It was a truly landmark legislation. I think the initial impact of the ADA was much more significant for individuals with physical disabilities than for those with intellectual or developmental disabilities. I believe our culture better understood that a person of relatively neurotypical intellectual abilities, who happened to have a physical disability, should never be seen or treated as “less.” For those with intellectual disabilities, the journey has been a bit longer and filled with many roadblocks. While the ADA is great public policy, only the changing of hearts and minds truly brings about fundamental advances. ADA may have been a catalyst for deeper conversations, and a key moment in advancing civil rights for people with disabilities, but true inclusion of people with intellectual disabilities in the mainstream of our society is still a work in progress, and much of the advancement happens one person at a time.
What is the biggest fight this community faces in 2023?
While much could be said about reimagining the future for people with disabilities through innovation and advancements in technology, the biggest challenge in supporting people right now is the workforce labor market. People with disabilities are often able to pursue lives of their choosing in part due to the support of human service programs. Because funding for these services is highly dependent on federal and state resources, the industry that supports individuals with intellectual disabilities has historically been built on the backs of low-wage earners at the mercy of our legislators and governors. The current system for supporting people with disabilities is very fragile, with high turnover and poor retention. Consequently, our current workforce challenges are the worst in history. This always has a negative effect on the quality of services being provided.
What is the biggest misconception the public makes about people with intellectual and developmental disabilities?
Some see people with intellectual disabilities as eternal children. Others see them as people that need to be taken care of. While much progress has been made in eliminating prejudices, there are still some people that are uncomfortable with anyone they deem as “different.” I am always encouraged when I hear direct testimony from business owners about the value people we support have brought to their workplace and the positive effects on other employees. The key to all these things is just exposure and understanding. People tend to fear that which they do not understand, and when people get to know someone with a disability, it tends to tear down some of those misconceptions.
How does society fully integrate people with intellectual disabilities?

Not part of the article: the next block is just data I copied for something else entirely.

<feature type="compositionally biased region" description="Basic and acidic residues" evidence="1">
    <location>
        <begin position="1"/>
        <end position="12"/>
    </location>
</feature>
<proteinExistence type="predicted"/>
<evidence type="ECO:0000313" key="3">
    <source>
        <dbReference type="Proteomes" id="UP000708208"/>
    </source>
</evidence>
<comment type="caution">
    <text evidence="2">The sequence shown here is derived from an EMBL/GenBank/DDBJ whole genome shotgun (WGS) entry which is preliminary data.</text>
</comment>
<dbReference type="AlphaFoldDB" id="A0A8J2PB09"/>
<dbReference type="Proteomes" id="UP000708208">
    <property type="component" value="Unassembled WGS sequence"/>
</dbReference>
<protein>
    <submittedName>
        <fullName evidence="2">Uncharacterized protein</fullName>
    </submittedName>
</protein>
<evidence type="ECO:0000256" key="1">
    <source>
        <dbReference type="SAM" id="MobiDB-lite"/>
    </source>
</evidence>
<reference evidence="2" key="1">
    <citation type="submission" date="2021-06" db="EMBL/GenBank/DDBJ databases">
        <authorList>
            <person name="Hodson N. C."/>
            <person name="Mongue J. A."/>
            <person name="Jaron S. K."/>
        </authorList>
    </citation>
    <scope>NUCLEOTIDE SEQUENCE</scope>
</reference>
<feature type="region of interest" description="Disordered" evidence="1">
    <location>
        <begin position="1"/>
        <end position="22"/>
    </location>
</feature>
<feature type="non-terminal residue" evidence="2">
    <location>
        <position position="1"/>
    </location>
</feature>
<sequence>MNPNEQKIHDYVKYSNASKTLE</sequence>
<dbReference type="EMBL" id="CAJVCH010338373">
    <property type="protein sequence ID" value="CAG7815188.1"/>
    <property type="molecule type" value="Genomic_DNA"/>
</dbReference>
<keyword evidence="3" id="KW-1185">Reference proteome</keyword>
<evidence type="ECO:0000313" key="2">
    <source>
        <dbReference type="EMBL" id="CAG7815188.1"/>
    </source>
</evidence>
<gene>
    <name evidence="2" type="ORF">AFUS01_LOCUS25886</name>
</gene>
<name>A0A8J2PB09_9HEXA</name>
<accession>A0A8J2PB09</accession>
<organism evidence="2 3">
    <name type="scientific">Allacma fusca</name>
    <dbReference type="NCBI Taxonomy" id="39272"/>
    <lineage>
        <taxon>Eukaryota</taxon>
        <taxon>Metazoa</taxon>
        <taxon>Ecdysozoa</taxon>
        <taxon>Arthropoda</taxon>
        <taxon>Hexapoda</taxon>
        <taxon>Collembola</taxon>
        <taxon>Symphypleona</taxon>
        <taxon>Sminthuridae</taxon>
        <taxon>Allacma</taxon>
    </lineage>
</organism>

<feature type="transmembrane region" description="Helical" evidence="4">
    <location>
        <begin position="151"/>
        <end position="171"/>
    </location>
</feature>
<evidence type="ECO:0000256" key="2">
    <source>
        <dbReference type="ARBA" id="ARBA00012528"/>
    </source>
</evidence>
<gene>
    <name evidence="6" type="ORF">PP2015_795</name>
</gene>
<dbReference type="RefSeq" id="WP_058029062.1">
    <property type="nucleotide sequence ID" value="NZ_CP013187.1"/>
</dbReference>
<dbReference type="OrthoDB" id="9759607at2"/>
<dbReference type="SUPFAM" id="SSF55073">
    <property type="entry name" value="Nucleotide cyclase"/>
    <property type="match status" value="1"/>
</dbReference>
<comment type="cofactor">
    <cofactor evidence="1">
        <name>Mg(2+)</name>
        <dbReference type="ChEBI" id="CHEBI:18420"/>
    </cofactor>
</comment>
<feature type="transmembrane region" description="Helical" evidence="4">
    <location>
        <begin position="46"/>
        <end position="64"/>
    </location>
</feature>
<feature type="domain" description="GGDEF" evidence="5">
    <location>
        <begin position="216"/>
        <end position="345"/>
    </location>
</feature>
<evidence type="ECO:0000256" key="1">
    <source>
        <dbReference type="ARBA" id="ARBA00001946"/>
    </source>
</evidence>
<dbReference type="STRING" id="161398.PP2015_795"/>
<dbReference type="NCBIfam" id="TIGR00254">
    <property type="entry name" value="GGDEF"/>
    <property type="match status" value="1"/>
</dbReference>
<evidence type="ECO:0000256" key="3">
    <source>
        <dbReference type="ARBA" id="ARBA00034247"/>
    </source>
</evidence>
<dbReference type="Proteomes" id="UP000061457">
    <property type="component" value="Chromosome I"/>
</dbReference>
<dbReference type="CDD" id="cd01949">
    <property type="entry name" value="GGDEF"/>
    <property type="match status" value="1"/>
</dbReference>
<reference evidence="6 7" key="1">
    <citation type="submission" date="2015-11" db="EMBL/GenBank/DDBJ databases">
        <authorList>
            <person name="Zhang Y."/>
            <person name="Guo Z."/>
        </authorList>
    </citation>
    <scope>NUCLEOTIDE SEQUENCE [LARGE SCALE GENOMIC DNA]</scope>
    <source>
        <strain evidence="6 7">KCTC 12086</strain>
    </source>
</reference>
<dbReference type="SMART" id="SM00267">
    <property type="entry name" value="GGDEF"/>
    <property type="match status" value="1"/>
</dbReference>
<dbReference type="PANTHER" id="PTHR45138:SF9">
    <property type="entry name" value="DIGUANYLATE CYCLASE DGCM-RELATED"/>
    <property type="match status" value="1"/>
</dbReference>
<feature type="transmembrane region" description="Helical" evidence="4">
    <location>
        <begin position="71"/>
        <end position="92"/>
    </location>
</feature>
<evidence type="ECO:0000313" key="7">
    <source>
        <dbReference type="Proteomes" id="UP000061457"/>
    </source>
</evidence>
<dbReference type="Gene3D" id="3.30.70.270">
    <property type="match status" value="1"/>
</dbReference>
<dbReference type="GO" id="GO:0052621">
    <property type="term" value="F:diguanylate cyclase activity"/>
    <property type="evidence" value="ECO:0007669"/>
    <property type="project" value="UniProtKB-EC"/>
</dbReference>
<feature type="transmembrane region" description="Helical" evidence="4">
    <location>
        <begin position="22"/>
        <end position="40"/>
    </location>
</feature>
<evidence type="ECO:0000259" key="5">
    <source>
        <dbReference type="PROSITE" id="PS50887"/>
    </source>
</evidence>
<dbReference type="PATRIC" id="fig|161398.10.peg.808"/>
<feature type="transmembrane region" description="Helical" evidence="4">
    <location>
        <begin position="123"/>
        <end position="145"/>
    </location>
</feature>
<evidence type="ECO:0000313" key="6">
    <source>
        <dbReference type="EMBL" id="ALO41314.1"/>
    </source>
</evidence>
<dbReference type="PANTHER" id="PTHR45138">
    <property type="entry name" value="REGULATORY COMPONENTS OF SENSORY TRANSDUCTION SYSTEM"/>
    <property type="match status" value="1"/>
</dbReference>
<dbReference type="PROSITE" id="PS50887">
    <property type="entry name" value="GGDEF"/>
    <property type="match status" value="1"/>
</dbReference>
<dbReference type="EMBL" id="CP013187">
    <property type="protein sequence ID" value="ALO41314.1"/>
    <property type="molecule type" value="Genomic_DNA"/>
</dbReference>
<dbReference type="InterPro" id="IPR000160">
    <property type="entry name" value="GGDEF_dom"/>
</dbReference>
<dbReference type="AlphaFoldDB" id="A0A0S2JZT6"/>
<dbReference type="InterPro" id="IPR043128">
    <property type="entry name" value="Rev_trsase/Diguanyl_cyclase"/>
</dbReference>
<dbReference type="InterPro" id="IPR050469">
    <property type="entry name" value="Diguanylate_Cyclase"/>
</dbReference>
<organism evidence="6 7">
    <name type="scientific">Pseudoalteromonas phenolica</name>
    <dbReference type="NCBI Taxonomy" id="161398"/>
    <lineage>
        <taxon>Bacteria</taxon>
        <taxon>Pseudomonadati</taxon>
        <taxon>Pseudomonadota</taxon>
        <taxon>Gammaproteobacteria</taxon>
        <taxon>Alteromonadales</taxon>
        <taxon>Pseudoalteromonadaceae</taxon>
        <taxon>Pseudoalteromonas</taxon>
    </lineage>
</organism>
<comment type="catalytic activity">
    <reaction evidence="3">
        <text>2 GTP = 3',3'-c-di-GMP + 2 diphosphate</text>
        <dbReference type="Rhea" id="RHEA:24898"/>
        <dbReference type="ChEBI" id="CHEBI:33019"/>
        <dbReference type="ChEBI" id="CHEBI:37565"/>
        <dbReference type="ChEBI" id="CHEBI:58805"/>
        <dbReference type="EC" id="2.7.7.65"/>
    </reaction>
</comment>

I believe it starts with valuing life in the mosaic of our societies in which we live. Just as many diverse groups have long and painful histories of being separated, singled out or treated inhumanely, people with disabilities have experienced that as well. I believe that true inclusion will not occur until there is a sense of belonging. Integration allows you to be somewhere, but what is your experience when you get there? If you do not feel like you belong and are welcomed, why would you stay? While we still have a long way to go in developing truly inclusive communities that are welcoming to people with disabilities, I must also celebrate the amazing steps I have seen in my career in how advances have, and continue to, occur.
What are some ways to better educate oneself about intellectual and developmental disabilities?
There are unending educational resources about intellectual disabilities online. But from personal experience, I would suggest the best way to have a better understanding of intellectual disabilities would be to intentionally expand your social circle to include those with disabilities and their families. I have been doing this work for almost 40 years, and whenever I spend time with a person with an intellectual disability, I learn something new — something new about them, something new about myself, and something new about the world in which we live.
Do you recommend any books, movies, articles?
As an avid reader I have numerous books I would recommend, but they are not about intellectual disabilities. As a Christian, I believe the Bible tells us all we need to know regarding how we are to love and treat others — all others. For my professional work, I love Steven Covey’s “[The] 7 Habits [of Highly Effective People],” Henry Cloud’s “Necessary Endings,” and I am currently obsessing over Matthew Kelly’s book, “The Culture Solution.”
How should we celebrate Disability Pride Month?
I must confess I am not big on celebration months. I would instead encourage readers to consider building relationships with people with intellectual disabilities as part of an ongoing desire to celebrate the value of expanding relationships with those they may never have included in their circle of influence before.